RECENTLY, Mrs. California Alps Cycling has taken a shine to my KICKR and the Fulgaz account connected thereto, and has been doing some sightseeing in preparation for this year’s Tour de France.
WHILE she’s been jumping on the trainer here and there for a few weeks, it hasn’t been until recently that she has really become aware of a benefit of riding in the pain cave she hadn’t paid attention to before: sightseeing!
SURE we get to see some amazing scenery here where we ride (as I suspect you do too), as witnessed by the image at the top of this post, but to be able to ride inside and not just watch sports, or cooking shows, or your avatar, or all of those avatars in front of you for that matter, is a game-changer.
INSTEAD, you get some fascinating glimpses of other parts of the world, and the people in them going about their daily lives.
FOR my wife, it’s been an almost transcendent experience.
SHE now looks forward to getting on the bike and checking out a new locale. It also has given her renewed motivation; some days she saves the ride for later and then resumes it the next day so she can get farther into the course or conquer that little roller that she didn’t have the poop to conquer the previous day.
FOR me, though, it’s always been about the workouts. As you know, I’ve spent countless hours on the trainer, in that pain-cave, either on Zwift or Fulgaz, getting my groove on.
Icicles outside? Riding inside!
Don’t get me wrong, I’ve enjoyed the scenery, whether it be real or virtual, and the air guitar sessions are pretty righteous, but until until my wife started sharing her perspective (e.g. the interesting buidlings, the pretty flowers, the people walking nearby), I’d never thought of it as a way to sightsee.
THAT shared experience is perhaps that best ROI, though. We’ve been enjoying recounting our adventures with each other. She doesn’t glaze over quite so easily when I start talking watts and rollers and I have a renewed sense of appreciation of my surroundings, albeit virtual ones, and even find myself craning my neck to see things on the screen I wouldn’t normally notice.
I’VE even caught myself waving to the locals and other cyclists!
WE’RE going to get my “other-half” and fellow tourist her own Fulgaz account and she’s already talking about budgeting for her own trainer so we don’t have to switch bikes so often.
EVEN better, we’ll be able to ride some of the routes together! Fulgaz does have a group ride option!
Kudos for us at the end of that Pingvallavatn ride.
SO, if someone you know needs a little incentive, or you just want to share more of what you love, maybe you need to show them some love and go on a little day trip together somewhere in France, or Africa, or Australia.
LET’S put this on the table right away…I am a fatike neophyte so definitely take what I’m about to tell you in that context. Please. Still, I do know a bit about the local conditions so a little of what I learned during last week’s adventure was somewhat of a surprise.
T’WAS a crisp and clear morning last Monday as I provided the plan to Mrs. California Alps (always have a plan, including return time and such) and then headed out to Monitor Junction on Farley the Faithful. It was about 30 degrees fahrenheit at departure.
First Lessons, Grasshopper
Fatbikes are kinda slow. Sorry Farley. But they (you) are. Having done that ride out to Monitor Junction hundreds of times prior on a much faster roadbike, it was a bit agonizing. We didn’t want a shuttle out there, though; after all, it was a weekday and we wanted to take advantage of the fact there was no traffic – not hardly a car, and not one snowmobile, to be seen.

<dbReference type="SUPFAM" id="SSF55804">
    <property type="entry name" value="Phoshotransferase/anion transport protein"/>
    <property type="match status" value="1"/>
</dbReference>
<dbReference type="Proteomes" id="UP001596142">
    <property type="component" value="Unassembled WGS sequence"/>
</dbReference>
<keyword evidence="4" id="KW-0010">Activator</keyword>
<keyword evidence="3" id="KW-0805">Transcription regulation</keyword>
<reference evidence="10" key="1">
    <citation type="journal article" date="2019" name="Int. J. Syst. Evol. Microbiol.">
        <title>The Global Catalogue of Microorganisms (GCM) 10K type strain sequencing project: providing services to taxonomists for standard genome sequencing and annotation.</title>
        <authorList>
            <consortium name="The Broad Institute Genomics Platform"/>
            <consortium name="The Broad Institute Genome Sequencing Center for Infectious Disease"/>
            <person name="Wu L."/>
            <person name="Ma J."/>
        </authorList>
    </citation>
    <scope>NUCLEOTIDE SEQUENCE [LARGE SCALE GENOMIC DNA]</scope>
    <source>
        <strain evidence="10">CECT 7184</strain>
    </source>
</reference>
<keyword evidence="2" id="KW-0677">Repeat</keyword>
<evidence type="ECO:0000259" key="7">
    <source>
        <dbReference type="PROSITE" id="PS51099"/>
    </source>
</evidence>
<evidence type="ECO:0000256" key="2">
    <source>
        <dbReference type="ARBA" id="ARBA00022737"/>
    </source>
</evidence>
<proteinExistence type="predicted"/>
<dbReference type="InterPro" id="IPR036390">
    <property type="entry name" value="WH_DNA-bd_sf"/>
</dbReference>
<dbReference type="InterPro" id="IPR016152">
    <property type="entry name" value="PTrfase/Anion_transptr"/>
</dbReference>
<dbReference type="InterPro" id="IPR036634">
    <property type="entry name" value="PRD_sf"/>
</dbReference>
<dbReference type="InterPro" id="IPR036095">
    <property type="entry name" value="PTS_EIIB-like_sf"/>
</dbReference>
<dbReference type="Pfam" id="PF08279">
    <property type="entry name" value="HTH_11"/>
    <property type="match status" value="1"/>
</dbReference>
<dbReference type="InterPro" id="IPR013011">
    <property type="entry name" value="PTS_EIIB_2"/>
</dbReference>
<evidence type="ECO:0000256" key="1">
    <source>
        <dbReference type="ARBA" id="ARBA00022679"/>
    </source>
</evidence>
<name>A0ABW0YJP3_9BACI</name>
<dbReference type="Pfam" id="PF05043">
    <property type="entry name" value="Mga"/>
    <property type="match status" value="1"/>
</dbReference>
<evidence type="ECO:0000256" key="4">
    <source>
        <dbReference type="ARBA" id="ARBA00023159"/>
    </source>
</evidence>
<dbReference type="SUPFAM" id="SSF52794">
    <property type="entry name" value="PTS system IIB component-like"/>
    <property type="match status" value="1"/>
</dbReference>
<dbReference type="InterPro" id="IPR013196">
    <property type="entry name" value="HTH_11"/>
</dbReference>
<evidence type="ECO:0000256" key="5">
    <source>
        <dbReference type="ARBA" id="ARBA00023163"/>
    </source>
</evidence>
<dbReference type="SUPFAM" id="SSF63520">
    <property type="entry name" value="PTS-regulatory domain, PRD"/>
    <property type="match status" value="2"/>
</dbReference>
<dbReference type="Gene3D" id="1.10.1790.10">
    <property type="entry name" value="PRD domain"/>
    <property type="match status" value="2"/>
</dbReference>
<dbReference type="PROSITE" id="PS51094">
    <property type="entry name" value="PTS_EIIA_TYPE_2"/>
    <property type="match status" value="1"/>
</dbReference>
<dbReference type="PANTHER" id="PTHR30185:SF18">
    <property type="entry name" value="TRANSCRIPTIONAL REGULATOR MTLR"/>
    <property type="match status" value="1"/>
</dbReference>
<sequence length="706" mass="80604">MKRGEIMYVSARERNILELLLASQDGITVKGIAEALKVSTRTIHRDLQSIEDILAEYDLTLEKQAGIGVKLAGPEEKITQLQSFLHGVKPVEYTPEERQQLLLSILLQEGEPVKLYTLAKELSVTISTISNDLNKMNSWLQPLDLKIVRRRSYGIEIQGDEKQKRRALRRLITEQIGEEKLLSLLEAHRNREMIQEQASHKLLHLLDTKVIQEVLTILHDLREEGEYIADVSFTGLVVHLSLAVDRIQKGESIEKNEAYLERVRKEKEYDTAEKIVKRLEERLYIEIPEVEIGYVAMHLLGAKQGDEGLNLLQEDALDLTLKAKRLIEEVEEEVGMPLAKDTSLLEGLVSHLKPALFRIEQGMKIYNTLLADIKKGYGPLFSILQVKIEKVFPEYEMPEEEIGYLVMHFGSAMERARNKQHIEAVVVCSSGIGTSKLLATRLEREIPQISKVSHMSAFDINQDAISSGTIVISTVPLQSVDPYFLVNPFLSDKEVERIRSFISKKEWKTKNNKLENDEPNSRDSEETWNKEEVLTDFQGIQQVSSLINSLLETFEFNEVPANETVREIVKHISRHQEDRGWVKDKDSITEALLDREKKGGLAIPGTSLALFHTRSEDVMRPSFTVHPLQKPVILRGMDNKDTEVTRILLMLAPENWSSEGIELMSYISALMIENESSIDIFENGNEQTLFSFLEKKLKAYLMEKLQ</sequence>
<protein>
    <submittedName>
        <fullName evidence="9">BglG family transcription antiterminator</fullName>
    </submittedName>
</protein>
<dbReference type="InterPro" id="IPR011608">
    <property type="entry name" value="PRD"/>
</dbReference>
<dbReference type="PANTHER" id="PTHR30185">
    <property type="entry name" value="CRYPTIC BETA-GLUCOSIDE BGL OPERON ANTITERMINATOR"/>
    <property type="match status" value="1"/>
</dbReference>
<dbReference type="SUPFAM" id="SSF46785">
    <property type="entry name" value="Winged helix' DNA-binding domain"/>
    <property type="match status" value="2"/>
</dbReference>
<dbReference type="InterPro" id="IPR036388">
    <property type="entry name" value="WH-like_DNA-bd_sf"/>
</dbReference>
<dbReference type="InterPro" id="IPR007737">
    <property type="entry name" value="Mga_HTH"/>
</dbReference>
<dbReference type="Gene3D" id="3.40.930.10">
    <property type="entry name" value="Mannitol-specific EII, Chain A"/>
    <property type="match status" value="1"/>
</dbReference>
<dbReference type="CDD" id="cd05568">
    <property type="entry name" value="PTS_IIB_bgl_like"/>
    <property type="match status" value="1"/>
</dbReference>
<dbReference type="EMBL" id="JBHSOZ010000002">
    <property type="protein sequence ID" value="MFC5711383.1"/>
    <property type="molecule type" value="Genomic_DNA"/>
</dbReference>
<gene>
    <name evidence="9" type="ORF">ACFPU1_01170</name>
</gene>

I was surprised by how hard it was to peddle over the washboardy snow. And it was a bit like riding in sand in some parts, too. Traction was an issue; fishtailing and pedaling at high-revs for almost the entire time, though, I was able to stay upright. For the most part. 😉
CHECK out this one-minute video for a visual glimpse, and auditory gander…
What I Wore
I decided to go with the same gear I would use in frigid weather on the road bike. Here’s my list:
Castelli NanoFlex cold weather tights – not sure of the exact model
DeFeet Woolie Boolie socks (plus an additional hiking sock)
Castelli Rosso Corso cold weather long sleeve jersey – again, not sure of the model but it had those wetsuit/waffle-like panels in front (see image below)
Pearl Izumi Gloves – thick suckers they were, and plenty warm
Neck thingy – Yeah, Castelli
Craft skull cap with Gore windstopper panels
Giro helmet with visor
Camelback Mule (no, the water in the exposed hose did not freeze)
Specific boots, however, I did not have. My Lowa hiking boots – waterproofed of course (the same boots I wear snowshoeing) – however, did the trick. You definitely need boots for those times you have to get off the bike, which for me, notwithstanding a couple nature-breaks, was due to some deep patches of snow and one or two gawking-stops.
THE night before the ride I picked up some good tips, at it turns out, from fat-bike.com. I think I’ll put some of those Lake MXZ400 boots on my wish list. If I can find a pair of 50’s, that is. Editors note: I ride Lake shoes on the road bike and just love their fit, comfort and Speedplay compatibility.
Riding in the snow is not as easy at it looks
Snowshoeing gear, cold weather cycling gear, etc., works well (hey, east coast, midwest friends, I know you’ve got advice. Lay it on us!)
The ROI is well worth it. On a bike, in the snow, on a day like that…Priceless!
IF you’re a Fulgaz subscriber, by the way, be on the lookout!
I filmed the entire ride, from Monitor Junction to the bridge and back, and then back to Markleeville. About 10 miles (not all in the snow, but lots of “snow views”).
WE leave you with these parting shots and the promise that we’ll continue to hone our skills with the hopes that we can provide more fatbiking adventure stories in the white stuff in the near future.
LAST weekend’s storm dumped about six (6) inches here at HQ in a 36-hour period! Reminiscent of the first winter (that drought buster) we spent here in the California Alps (2016-2017), this storm was a hair-raising reminder of that particular season of rain and snow that seemed to never end. Let’s hope the pattern continues.
Images of Hot Springs Creek (fka the Middle Fork of the Carson). Clockwise from top left: From this year’s recent storm – swollen and blackened (from the ash); after the storm with detritus dropped at the high-water mark; a raging, chocolately version from the winter of 2016-17; from the winter of 2016, before the storm-door opened.